What Is Mind — Views Based on Neuroscience
Early researchers sought the “location” of consciousness in the brain, but they didn't get far because they lacked the necessary equipment and methods to study brain activities. It appears that their approach was also misguided. Virtually all psychologists and neuroscientists now agree that mind and consciousness have a purely physical basis in the brain. They take the form of neural pathways, that is, intricately interconnected networks of neurons that vary in their activity levels in accord with the kind of mental activity that is occurring.
Brain imaging is, of course, the means by which theorists and researchers have arrived at this conclusion. The phenomal experience of the mind, which means the subjective and personal experience that occurs when you think about things or engage in other conscious processes, has neural correlates in the electrochemical processes of the brain and its many billions of neurons. “Neural network theory,” which attempts to pull together mental events with corresponding brain activity, has a long way to go in presenting a coherent picture of mind and conscious processes. One problem is achieving the necessary level of resolution, as noted earlier; fMRI, for example, as yet can only look at bundles of hundreds of thousands of neurons at a time. But the basis is a sound one and most agree that a coherent picture will eventually emerge.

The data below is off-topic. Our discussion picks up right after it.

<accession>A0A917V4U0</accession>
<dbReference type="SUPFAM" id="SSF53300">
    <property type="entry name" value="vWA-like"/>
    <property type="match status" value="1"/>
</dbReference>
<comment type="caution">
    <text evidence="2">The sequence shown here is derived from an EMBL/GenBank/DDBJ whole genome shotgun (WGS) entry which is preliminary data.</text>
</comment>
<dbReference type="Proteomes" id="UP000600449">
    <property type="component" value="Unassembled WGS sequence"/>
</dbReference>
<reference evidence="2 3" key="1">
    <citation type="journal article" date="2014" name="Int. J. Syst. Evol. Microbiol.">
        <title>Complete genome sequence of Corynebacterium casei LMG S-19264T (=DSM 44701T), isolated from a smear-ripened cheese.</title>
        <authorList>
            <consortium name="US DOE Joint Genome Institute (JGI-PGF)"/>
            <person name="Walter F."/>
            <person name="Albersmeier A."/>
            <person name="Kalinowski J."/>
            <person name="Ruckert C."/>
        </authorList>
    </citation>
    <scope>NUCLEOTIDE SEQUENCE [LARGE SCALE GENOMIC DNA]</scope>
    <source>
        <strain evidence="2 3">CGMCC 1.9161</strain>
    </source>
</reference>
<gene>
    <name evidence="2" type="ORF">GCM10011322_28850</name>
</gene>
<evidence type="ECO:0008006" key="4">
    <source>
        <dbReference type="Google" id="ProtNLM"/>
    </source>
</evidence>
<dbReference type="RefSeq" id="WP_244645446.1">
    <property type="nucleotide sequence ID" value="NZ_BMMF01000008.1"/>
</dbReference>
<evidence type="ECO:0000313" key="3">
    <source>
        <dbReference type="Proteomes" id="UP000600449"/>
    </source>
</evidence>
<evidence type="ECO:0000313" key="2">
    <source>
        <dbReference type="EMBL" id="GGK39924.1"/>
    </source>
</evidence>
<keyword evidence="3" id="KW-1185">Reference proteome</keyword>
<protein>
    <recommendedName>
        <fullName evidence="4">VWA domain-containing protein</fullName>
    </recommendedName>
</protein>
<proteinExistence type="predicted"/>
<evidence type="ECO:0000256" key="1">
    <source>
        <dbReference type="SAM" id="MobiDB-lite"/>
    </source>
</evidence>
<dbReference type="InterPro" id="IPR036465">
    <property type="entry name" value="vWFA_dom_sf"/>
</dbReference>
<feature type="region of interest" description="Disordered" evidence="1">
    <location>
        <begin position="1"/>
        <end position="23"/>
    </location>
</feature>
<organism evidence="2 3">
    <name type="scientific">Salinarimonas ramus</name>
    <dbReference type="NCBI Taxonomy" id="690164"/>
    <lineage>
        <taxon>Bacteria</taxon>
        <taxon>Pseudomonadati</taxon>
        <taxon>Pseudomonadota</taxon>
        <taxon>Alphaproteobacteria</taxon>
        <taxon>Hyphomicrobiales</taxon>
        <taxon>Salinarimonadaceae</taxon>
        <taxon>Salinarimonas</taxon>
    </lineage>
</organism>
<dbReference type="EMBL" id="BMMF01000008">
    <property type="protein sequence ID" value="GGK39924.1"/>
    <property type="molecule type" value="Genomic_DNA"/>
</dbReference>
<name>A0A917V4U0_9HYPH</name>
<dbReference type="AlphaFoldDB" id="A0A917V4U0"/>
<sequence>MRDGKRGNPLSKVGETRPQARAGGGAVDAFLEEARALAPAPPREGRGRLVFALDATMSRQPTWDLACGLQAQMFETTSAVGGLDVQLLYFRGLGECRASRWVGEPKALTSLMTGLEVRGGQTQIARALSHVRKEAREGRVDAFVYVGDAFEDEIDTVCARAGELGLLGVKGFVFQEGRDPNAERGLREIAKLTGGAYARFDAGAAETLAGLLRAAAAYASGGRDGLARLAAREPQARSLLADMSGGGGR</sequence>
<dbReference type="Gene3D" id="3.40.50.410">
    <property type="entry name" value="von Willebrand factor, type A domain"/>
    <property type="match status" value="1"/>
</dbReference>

So mind and consciousness are the constant hum of neural activity that becomes discernible during the prenatal period and continues uninterrupted until you die. Soul is another matter. If you equate soul with mind, then death brings a halt to soul as well. But if you separate soul as some special kind of matter that exists beyond brain activity — as Descartes did — then soul in some form might live on.